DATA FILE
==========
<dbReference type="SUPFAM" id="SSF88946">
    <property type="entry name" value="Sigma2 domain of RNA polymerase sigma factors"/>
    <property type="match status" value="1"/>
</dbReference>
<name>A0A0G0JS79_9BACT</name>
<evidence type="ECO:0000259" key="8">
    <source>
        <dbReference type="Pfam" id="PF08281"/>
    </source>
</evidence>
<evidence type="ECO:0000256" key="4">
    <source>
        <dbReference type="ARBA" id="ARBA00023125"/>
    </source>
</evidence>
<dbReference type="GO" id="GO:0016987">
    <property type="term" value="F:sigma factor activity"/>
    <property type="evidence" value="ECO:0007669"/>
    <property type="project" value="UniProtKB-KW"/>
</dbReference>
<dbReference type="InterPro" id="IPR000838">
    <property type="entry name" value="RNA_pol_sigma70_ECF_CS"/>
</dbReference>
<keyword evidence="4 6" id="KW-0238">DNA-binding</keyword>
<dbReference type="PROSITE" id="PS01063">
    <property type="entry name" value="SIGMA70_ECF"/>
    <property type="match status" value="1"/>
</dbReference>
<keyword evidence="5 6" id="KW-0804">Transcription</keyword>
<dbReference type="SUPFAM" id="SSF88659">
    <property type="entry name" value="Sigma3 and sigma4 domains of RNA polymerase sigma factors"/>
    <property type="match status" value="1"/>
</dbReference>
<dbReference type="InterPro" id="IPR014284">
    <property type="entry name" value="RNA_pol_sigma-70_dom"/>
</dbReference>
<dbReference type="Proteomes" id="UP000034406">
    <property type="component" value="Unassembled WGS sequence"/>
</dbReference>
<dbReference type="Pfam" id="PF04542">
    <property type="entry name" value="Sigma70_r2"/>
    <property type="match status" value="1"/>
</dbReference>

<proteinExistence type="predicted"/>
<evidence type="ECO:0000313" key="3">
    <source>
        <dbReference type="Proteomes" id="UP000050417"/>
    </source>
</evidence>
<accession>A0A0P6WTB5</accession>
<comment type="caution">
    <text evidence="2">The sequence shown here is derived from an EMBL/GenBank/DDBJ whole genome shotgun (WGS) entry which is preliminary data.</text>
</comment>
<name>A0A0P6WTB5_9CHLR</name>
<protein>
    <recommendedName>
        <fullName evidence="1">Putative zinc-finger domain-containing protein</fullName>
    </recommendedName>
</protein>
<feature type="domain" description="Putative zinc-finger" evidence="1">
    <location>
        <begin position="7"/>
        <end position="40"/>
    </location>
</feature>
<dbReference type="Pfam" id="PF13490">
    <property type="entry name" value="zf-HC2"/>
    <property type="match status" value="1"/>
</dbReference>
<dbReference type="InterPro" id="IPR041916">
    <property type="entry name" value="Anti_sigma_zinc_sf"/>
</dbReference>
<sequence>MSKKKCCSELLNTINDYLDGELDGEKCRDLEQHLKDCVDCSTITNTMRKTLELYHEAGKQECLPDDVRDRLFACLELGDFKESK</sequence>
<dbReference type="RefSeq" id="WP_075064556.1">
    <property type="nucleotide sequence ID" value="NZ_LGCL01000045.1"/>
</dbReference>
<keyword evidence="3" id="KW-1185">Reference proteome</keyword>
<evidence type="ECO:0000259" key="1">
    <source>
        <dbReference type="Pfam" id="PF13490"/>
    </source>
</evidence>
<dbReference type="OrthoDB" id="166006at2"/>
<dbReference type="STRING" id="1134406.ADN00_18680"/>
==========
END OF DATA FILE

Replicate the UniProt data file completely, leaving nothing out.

<dbReference type="SUPFAM" id="SSF88946">
    <property type="entry name" value="Sigma2 domain of RNA polymerase sigma factors"/>
    <property type="match status" value="1"/>
</dbReference>
<name>A0A0G0JS79_9BACT</name>
<evidence type="ECO:0000259" key="8">
    <source>
        <dbReference type="Pfam" id="PF08281"/>
    </source>
</evidence>
<evidence type="ECO:0000256" key="4">
    <source>
        <dbReference type="ARBA" id="ARBA00023125"/>
    </source>
</evidence>
<dbReference type="GO" id="GO:0016987">
    <property type="term" value="F:sigma factor activity"/>
    <property type="evidence" value="ECO:0007669"/>
    <property type="project" value="UniProtKB-KW"/>
</dbReference>
<dbReference type="InterPro" id="IPR000838">
    <property type="entry name" value="RNA_pol_sigma70_ECF_CS"/>
</dbReference>
<keyword evidence="4 6" id="KW-0238">DNA-binding</keyword>
<dbReference type="PROSITE" id="PS01063">
    <property type="entry name" value="SIGMA70_ECF"/>
    <property type="match status" value="1"/>
</dbReference>
<keyword evidence="5 6" id="KW-0804">Transcription</keyword>
<dbReference type="SUPFAM" id="SSF88659">
    <property type="entry name" value="Sigma3 and sigma4 domains of RNA polymerase sigma factors"/>
    <property type="match status" value="1"/>
</dbReference>
<dbReference type="InterPro" id="IPR014284">
    <property type="entry name" value="RNA_pol_sigma-70_dom"/>
</dbReference>
<dbReference type="Proteomes" id="UP000034406">
    <property type="component" value="Unassembled WGS sequence"/>
</dbReference>
<dbReference type="Pfam" id="PF04542">
    <property type="entry name" value="Sigma70_r2"/>
    <property type="match status" value="1"/>
</dbReference>

<proteinExistence type="predicted"/>
<evidence type="ECO:0000313" key="3">
    <source>
        <dbReference type="Proteomes" id="UP000050417"/>
    </source>
</evidence>
<accession>A0A0P6WTB5</accession>
<comment type="caution">
    <text evidence="2">The sequence shown here is derived from an EMBL/GenBank/DDBJ whole genome shotgun (WGS) entry which is preliminary data.</text>
</comment>
<name>A0A0P6WTB5_9CHLR</name>
<protein>
    <recommendedName>
        <fullName evidence="1">Putative zinc-finger domain-containing protein</fullName>
    </recommendedName>
</protein>
<feature type="domain" description="Putative zinc-finger" evidence="1">
    <location>
        <begin position="7"/>
        <end position="40"/>
    </location>
</feature>
<dbReference type="Pfam" id="PF13490">
    <property type="entry name" value="zf-HC2"/>
    <property type="match status" value="1"/>
</dbReference>
<dbReference type="InterPro" id="IPR041916">
    <property type="entry name" value="Anti_sigma_zinc_sf"/>
</dbReference>
<sequence>MSKKKCCSELLNTINDYLDGELDGEKCRDLEQHLKDCVDCSTITNTMRKTLELYHEAGKQECLPDDVRDRLFACLELGDFKESK</sequence>
<dbReference type="RefSeq" id="WP_075064556.1">
    <property type="nucleotide sequence ID" value="NZ_LGCL01000045.1"/>
</dbReference>
<keyword evidence="3" id="KW-1185">Reference proteome</keyword>
<evidence type="ECO:0000259" key="1">
    <source>
        <dbReference type="Pfam" id="PF13490"/>
    </source>
</evidence>
<dbReference type="OrthoDB" id="166006at2"/>
<dbReference type="STRING" id="1134406.ADN00_18680"/>